Dark Eden, by Chris Beckett (Broadway Books, April 2014 in the US, Jan. 2012 in the UK), is one for those who enjoy sci fi about people making homes for humanity on strange new worlds that aren't populated by unicorn kittens. Which is to say, darkish ones for older readers. And this is why it took me a while to read the book.
I started several months ago, and found myself on a planet without a sun. Life here on Eden comes from the hot core of the planet, and the indigenous creatures have evolved enough bioluminescence for humans to survive. But the humans aren't exactly thriving--quite quickly we learn that this is in in-bred group, all descended from two people a few generations back, and it's clear that they are rapidly loosing the technology and learning of Earth.
And the book didn't work for me immediately--I just didn't want to be on Eden, with a somewhat miserable group of people in a weird dark place all sitting around in one small valley waiting for Earth to find them again, stuck with them on a world that brought them no sense of wonder or beauty
But I came back to it, and was rewarded. Because one of the young men of Eden, John Redlantern, is also tired of just sitting there in a valley whose resources are being strained by the growing population of Family. And he leads a small group away from the first settlement, experimenting, innovating, taking Eden for what it is, and making it a place where people can actually Live, as opposed to simply surviving.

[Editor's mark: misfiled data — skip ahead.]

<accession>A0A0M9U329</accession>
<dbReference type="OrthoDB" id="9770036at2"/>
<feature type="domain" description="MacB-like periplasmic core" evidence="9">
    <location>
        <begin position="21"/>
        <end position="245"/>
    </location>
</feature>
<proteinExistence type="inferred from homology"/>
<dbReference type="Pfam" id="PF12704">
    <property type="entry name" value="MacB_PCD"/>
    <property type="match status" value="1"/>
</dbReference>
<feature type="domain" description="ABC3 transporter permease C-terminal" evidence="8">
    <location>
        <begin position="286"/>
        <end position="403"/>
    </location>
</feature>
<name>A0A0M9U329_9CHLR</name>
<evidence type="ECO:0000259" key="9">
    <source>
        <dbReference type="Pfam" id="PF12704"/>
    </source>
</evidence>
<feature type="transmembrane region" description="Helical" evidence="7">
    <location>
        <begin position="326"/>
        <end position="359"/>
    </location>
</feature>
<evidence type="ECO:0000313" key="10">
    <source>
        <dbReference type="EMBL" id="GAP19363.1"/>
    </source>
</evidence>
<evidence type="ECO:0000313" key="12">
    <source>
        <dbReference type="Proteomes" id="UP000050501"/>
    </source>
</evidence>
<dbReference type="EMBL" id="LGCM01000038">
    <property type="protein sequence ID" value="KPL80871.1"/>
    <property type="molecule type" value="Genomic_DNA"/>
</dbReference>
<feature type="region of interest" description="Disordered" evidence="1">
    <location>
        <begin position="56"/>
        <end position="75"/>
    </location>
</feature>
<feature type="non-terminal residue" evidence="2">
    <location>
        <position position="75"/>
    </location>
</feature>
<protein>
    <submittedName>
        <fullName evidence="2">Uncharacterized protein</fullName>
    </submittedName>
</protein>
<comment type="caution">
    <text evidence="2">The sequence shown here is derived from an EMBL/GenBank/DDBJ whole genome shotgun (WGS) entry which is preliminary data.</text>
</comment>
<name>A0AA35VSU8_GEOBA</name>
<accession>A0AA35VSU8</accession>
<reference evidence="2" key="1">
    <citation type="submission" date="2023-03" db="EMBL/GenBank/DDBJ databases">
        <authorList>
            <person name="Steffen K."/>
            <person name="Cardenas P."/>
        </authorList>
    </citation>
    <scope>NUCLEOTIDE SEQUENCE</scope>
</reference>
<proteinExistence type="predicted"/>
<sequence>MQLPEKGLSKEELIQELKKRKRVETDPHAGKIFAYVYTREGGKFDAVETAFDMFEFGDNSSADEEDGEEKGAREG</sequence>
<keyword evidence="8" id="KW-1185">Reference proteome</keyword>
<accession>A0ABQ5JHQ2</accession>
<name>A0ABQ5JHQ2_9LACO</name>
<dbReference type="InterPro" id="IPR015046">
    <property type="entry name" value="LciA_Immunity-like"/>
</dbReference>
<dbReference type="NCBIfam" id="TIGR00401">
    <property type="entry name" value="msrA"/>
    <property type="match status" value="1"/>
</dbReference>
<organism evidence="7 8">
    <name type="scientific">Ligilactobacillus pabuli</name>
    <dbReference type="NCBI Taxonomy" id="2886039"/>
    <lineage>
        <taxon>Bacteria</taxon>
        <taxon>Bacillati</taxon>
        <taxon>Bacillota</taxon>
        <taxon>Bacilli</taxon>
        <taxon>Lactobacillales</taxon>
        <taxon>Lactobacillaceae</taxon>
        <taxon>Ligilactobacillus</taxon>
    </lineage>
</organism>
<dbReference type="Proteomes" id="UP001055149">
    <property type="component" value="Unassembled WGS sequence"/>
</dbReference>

Of course, there are many who don't want change, and who hate John for breaking up Family. And so, along with hope, John brings war to Eden...
And the reading of the book was very much like the story of the book--a reluctance to be there, with a gradually growing sense that there were people I could care about, and wonders of Eden beyond that first small valley that really were the stuff of wonder. And as the book gathered steam, the central point--that the life worth lived is one that's not spent passively waiting to be somewhere else, that being Here, and doing all you can with that, is what's important, became tremendously appealing and interesting.
So although it never quite became a book I loved, it did become one I read with ever more riveted fascination, helped along by the character's own realization that they were making a new Story that would shape the future of Eden.
Some added value comes from an exploration of gender roles. Though John is the Hero of the epic that he is creating, narrating much of the story, a young woman who goes with him, Tina, narrates considerable parts of it. And through her eyes we gain an awareness of a matriarchal society being challenged, and a sense of questioning how women can fit into this new story created by this new hero. I myself would have liked to see Tina given an ending with stronger hints that there will be power for her, and other women, in the new future, but at least the issue was raised. There's also the inclusion of a central character with a disability (club feet, resulting from the inbreeding), who is the smartest of the bunch and who is right up there in terms of being an essential creator of the new future for the Edenites.
Mother of Eden, coming out in the UK this November, which promises to confront the issue of the role of women in patriarchal societies.
disclaimer: review copy received from the publishers.